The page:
Oh hi there! In case ya didn’t realize, this here post will be discussing the entirety of the season of Fargo on FX, especially the finale episode Morton’s Fork. So maybe you should steer clear if you’re not finished.

Ultimately, Lorne Malvo was not the devil.

Fargo’s villain was proven to be just a bad, bad man when he was shot by human-weasel hybrid Lester Nygaard near the end of the show’s finale. In the words of the Predator fighting Dutch, “If it bleeds, we can kill it.” Lester weakened Malvo, and meek Gus appropriately delivered the killing blow.

If Malvo wasn’t the devil, then what was he? He seemed supernatural at times, disappearing from Lester’s basement and delivering plagues upon poor, beleaguered Stavros. I’m sure off camera Malvo is awkwardly scrambling through a tiny window in that basement. He seems like the kind of guy to hide in a dumbwaiter for hours, just waiting for someone to say his name.

The point of Lorne Malvo though was to seem like an unstoppable force of nature. He was the kind of guy that didn’t give a damn about killing incompetent FBI agents or just marching into a building full of northern mafioso and shooting every last one of them. Lorne Malvo might ultimately be remembered as Billy Bob Thornton’s iconic role. That’s really saying something for a guy with an already stellar career. The character was a charming wolf in man’s clothing that deserved every slug that was pumped into him.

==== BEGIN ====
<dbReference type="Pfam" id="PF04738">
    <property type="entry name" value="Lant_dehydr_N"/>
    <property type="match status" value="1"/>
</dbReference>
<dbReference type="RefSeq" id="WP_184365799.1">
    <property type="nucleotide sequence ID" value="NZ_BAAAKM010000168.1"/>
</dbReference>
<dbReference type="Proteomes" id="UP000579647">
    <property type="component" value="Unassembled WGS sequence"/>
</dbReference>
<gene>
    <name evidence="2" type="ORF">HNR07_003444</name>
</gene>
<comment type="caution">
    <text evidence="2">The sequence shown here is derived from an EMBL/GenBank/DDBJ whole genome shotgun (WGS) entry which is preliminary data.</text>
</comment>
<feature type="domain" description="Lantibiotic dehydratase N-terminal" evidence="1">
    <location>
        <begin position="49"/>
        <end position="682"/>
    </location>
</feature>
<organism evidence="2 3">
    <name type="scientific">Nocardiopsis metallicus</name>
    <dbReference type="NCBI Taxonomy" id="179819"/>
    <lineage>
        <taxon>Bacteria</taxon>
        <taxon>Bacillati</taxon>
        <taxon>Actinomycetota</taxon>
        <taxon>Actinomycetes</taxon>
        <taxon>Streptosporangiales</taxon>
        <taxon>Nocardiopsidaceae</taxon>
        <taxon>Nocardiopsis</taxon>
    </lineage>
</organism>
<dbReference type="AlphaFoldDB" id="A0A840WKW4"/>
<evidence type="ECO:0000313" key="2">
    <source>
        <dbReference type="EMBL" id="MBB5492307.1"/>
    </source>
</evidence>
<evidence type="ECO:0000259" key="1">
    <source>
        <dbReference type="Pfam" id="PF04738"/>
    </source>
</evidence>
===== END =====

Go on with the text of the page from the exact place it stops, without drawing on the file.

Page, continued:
Whether that was a season finale or a series finale, that’s anyone’s guess. Fargo wrapped up its story in fairly neat fashion. Gus finally found his courage. Molly received the recognition she sought and deserved. Trusting old Bill realized that he was in the wrong line of business since he nearly fainted every time he saw a drop of blood. And Lester finally got his comeuppance, falling through some very on the nose thin ice.

Fargo ended up being a great 10 episode ride, despite initial reservations about bringing the Coen brothers film to television. The symbolism was a little heavy handed at times. There’s Lester falling through the thin ice he’s been walking on all season and Malvo alluding to the Garden of Eden. But it fits in with the style of the show, which ultimately ended up being a fairly black and white affair.

Lester might have started out as a sympathetic figure, but by the time he was urging Linda to put out his orange coat he was downright despicable. Malvo was the face of evil. Gus and Molly are about as gosh darn good hearted and likeable as characters get. It’s refreshing to see a show that can still go fairly straightforward with the premise of good and evil and be great. Murky characters are great, but sometimes you just need to see the righteous overcome difficult circumstances.